As real estate agents in an increasingly tumultuous world, it’s more important than ever that we remain cognizant of the tremendous impact real estate has on social justice. The two are intertwined more than you might realize; read on to learn the many ways in which marginalized communities are affected by various real estate practices, and what we can do to make things more accessible to all.
For decades, real estate has played a significant role in marginalizing minorities within certain communities. We’ve all watched vibrant, culture-rich communities like Brooklyn and various neighborhoods of Philadelphia become gentrified in recent years, displacing residents who have lived in those areas for years as glossy amenities like coffee shops and Whole Foods move to town. In these cases, many residents and business owners are forced out, while wealthy and typically white people take over.
This phenomenon is not a new one; it was particularly prevalent during the 1950s when the post-World War II climate led to white families moving to newly-built suburbs. People of color could either remain in cities or move away, only to face discrimination and alienation in these mostly-white suburban developments. This frustrating situation has kept many Black families from creating generational wealth, which in turn makes it more difficult for them to get approved for home and auto loans, or to send their children to private schools or colleges. White families, who have in some cases been able to accrue wealth for generations, are given an unfair advantage. As real estate agents, we must remain aware of this history of discrimination and work to systematically denounce unfair fair business practices in every aspect of the real estate transaction where discrimination and bias could cause an issue for non-white buyers and sellers.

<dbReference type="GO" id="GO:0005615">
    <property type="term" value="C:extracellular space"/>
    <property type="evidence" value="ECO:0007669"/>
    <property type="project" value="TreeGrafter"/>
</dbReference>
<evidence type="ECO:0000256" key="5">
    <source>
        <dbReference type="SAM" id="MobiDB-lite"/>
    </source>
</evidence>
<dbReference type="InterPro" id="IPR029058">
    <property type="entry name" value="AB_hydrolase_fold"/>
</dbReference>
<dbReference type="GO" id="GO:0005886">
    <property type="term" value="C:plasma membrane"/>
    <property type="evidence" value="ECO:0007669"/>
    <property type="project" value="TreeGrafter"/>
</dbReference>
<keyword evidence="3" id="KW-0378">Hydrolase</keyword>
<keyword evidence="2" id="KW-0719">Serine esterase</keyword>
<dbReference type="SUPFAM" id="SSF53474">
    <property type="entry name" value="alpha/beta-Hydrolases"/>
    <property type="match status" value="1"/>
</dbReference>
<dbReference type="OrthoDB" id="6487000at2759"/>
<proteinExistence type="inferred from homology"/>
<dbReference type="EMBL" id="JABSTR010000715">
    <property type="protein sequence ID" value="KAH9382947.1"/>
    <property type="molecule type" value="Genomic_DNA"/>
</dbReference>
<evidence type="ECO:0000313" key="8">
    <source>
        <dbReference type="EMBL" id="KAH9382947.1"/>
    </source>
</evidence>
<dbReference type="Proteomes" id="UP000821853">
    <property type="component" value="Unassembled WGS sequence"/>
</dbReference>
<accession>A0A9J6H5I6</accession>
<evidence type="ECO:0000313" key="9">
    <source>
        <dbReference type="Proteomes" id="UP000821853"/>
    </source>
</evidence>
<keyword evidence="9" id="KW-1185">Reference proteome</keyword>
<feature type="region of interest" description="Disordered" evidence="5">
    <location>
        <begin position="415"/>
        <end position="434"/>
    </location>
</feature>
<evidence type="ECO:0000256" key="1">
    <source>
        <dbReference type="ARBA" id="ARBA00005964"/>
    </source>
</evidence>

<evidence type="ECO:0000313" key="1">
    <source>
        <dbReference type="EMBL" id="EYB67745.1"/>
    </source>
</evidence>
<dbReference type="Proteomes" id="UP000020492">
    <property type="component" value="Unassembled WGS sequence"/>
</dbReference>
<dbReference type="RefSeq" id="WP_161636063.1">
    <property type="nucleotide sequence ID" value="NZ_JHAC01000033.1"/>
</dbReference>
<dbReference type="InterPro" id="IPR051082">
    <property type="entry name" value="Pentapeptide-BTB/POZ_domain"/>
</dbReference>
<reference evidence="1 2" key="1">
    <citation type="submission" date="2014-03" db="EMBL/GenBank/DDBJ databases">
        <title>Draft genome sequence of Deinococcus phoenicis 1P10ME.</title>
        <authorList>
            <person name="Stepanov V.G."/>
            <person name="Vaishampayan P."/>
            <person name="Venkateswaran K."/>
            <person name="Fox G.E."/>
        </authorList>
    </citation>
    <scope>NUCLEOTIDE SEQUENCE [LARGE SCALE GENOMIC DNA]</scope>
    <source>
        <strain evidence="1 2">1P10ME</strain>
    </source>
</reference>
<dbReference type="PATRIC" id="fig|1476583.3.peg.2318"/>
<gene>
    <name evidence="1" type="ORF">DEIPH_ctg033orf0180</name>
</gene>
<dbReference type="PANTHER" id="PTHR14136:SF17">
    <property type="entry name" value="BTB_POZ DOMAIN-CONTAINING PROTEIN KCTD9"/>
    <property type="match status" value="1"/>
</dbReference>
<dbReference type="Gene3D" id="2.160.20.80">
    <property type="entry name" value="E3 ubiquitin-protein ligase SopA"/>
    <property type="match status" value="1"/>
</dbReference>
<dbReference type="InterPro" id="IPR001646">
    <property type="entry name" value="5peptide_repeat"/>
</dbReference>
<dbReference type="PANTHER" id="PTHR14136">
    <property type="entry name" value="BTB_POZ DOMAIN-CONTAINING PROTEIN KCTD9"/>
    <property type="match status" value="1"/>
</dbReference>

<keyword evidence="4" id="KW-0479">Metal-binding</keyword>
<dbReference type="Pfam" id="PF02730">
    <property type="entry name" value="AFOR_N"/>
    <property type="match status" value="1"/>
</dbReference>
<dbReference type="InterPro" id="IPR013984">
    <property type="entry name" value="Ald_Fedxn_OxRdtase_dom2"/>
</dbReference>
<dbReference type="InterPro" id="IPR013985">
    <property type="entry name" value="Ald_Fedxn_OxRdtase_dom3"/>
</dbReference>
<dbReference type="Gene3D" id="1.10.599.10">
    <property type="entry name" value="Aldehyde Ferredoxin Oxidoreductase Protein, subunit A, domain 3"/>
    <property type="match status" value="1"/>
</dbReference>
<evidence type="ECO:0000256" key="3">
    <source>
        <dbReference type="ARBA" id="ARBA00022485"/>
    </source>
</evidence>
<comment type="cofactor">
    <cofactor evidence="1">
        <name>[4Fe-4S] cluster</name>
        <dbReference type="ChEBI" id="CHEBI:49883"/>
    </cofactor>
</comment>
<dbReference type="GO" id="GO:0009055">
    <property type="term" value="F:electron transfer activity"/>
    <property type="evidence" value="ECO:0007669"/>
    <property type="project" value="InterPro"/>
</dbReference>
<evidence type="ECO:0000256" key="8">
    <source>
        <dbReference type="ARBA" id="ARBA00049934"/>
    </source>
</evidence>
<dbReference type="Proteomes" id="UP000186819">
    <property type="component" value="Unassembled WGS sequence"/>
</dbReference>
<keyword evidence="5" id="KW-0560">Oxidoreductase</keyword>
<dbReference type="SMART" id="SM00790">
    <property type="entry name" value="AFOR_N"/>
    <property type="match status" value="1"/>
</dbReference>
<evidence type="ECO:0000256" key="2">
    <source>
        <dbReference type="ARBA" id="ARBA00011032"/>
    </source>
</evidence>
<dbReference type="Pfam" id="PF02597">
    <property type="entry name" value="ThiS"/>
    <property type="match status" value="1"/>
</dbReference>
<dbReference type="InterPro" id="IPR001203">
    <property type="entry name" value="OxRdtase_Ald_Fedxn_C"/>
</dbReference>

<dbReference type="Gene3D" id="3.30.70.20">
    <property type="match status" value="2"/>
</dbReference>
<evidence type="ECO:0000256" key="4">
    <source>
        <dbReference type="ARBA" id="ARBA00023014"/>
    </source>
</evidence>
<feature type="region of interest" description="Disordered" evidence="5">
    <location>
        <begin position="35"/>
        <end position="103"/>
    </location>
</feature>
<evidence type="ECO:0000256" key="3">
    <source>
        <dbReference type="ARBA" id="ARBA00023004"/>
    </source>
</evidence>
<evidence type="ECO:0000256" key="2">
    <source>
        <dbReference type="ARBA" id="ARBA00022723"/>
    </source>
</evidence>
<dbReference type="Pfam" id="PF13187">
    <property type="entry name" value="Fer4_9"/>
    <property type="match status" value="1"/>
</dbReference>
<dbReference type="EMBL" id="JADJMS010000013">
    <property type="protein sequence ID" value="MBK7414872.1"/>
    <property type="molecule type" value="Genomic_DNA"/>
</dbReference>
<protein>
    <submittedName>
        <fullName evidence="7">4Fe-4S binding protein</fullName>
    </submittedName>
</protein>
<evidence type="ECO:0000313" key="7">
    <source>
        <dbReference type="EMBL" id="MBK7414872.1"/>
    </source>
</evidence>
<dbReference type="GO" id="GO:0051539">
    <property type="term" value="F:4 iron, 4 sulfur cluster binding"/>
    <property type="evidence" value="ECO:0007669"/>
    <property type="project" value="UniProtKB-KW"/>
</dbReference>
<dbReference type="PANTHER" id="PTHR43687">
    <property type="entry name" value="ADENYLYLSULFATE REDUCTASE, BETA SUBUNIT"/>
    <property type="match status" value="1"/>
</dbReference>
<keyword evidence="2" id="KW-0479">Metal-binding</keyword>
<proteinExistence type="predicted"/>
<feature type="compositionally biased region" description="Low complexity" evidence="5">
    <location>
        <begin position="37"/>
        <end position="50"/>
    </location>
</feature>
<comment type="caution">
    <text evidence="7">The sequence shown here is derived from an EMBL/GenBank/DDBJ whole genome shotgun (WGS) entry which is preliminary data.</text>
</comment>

When a home is up for sale and generating a lot of attention and interest, it’s become popular for potential buyers to write “love letters” to the seller as a way to help them stand out in the crowd. While this can certainly be a great way to humanize the potential buyer and appeal to the seller’s emotions, there are some downsides as well. We should be aware that clients must be protected from prejudice in these situations; for example, if your client drafts a letter that mentions their same-sex spouse, the sellers might have homophobic prejudices that dissuade them from choosing your client. While of course we always hope that this won’t be the case, it may be better to advise your client against writing any love letters to keep themselves as anonymous as possible. It’s best to avoid any discrimination that might entangle your client in an upsetting and challenging situation. As a seller’s agent, it may be the best practice to not allow personal letters entirely in order to protect all parties from a situation where inherent biases may play a factor in deciding on which offer to accept.
So, what can we do? As real estate agents, it can be incredibly frustrating to watch our clients struggle with discrimination, prejudice, and unfair housing markets. The best we can do is continue to speak up against injustice and let our clients know that we are there to be the best possible advocate for them, ensuring they are able to find the home of their dreams.